78% of adults in US report being affected by severe weather caused by climate change: Report
Experiencing the effects of climate change has changed Americans' minds.
Americans are changing their views on the need for climate change action as severe weather events caused by global warming are landing in their backyards with more frequency, according to a new report.
The vast majority of adults in the U.S. have reported being personally affected by extreme weather events in recent years, according to new research released Tuesday by NPR, the Robert Wood Johnson Foundation and the Harvard T.H. Chan School of Public Health.
Of the more than 2,600 Americans polled earlier this year, 78% reported experiencing severe events -- such as heat waves, freezing cold temperatures, hurricanes, major flooding and wildfires -- in the past five years.
Of the group that reported being personally affected by severe weather, 24% reported experiencing serious health problems as a result of those extreme weather events, with 51% being of Native American descent, 31% Latino, 30% Asian, 29% Black and 18% white, according to the report.
The research shows that communities of color, lower-income communities and residents in rural areas feel the harmful effects of extreme weather and climate change "first and worst," epidemiologist Alonzo Plough, vicepresident of research, evaluation and learning at the Robert Wood Johnson Foundation, told ABC News.
"The health impacts that are happening, they're immediate, and they're getting worse," Plough said, adding that the "major mechanism" is the extreme weather events.
Health issues people are experiencing range from heat changing the ecological zones of certain vectors, which then infect and spread among new populations, or exacerbating the presence of particulate matter, making air quality and living conditions worse for those with asthma, Plough said. In the West, it's drought and heat. In Texas, it's "incredible" heat. On the Gulf and East coasts, hurricanes will become more of a threat.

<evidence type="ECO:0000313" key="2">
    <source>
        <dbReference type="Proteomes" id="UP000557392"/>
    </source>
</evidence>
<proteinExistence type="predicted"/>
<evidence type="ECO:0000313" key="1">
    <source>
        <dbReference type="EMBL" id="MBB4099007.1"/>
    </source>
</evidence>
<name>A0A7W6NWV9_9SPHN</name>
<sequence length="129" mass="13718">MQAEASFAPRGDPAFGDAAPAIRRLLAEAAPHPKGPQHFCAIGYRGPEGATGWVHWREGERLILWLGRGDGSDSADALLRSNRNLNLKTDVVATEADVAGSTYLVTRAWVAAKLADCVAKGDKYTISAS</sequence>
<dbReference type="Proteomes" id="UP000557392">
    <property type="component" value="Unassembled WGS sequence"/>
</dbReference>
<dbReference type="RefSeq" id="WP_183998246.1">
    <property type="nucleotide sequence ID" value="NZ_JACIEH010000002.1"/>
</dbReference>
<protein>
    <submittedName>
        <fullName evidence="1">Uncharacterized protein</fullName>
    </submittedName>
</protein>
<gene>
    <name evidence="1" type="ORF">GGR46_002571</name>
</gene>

All of these regions are experiencing weather and climate events that are "very, very different from the historic pattern," Plough said.
"The fact that large percentages of Americans in many different parts of the country are beginning to see this relationship between climate change and extreme weather events and their health and well-being -- that's a very important shift," Plough said. "We talk about climate change and health as an amplifier of some of the structural inequities that plagued the nation in terms of unequal health outcomes."
Of those who reported being affected by severe weather events, 17% reported serious financial problems as a result, according to the report. Of those who experienced financial problems, 14% reported having to evacuate their homes, and 14% reported major home or property damage.
Another issue is that, for most households that have had either serious financial problems, or who have had major property damage after extreme weather, most households either do not have renters or homeowners insurance, and those who do reported that insurance did not cover most of the costs of repairs, or most of their losses, Mary G. Findling, assistant director of the Harvard Opinion Research Program at the university's T.H. Chan School of Public Health, told ABC News.
Also among the households that experienced extreme weather events in recent years, 37% reported now seeing climate change in the U.S. as a "crisis" and 40% now see it as a "major problem."
The polling shows that Americans who have personally experienced the effects of climate change support government action to combat global warming at higher rates, including enacting policies for stricter federal fuel efficiency standards for cars and trucks, regulations to make the electricity grid more resistant to extreme weather, increased state government spending to prepare for future weather disasters and lower support for the federal government allowing more oil drilling aimed to lower future gas prices, according to the report.
"There's unbelievable support," Robert J. Blendon, co-director of the survey and political analysis emeritus at the Harvard T.H. Chan School of Public, told ABC News. "People are saying, 'Please spend money and protect my area, geographically, whatever can be done in the future.'"
Prior to the survey, little was known about the views and attitudes of people who experienced an extreme weather event over the past five years, Blendon said.
The findings are alarming because not only do they show that climate change is already here, but the experiences people have as a result of an increased frequency of extreme weather events -- especially those in low-income communities -- will continue to get worse, Findling said.
"We've seen that the human toll is already much bigger than than we expected it to be," Findling said. "We would only expect that to get worse and to widen in the future, as this happens to more people."
ABC News' Tracy Wholf contributed to this report.
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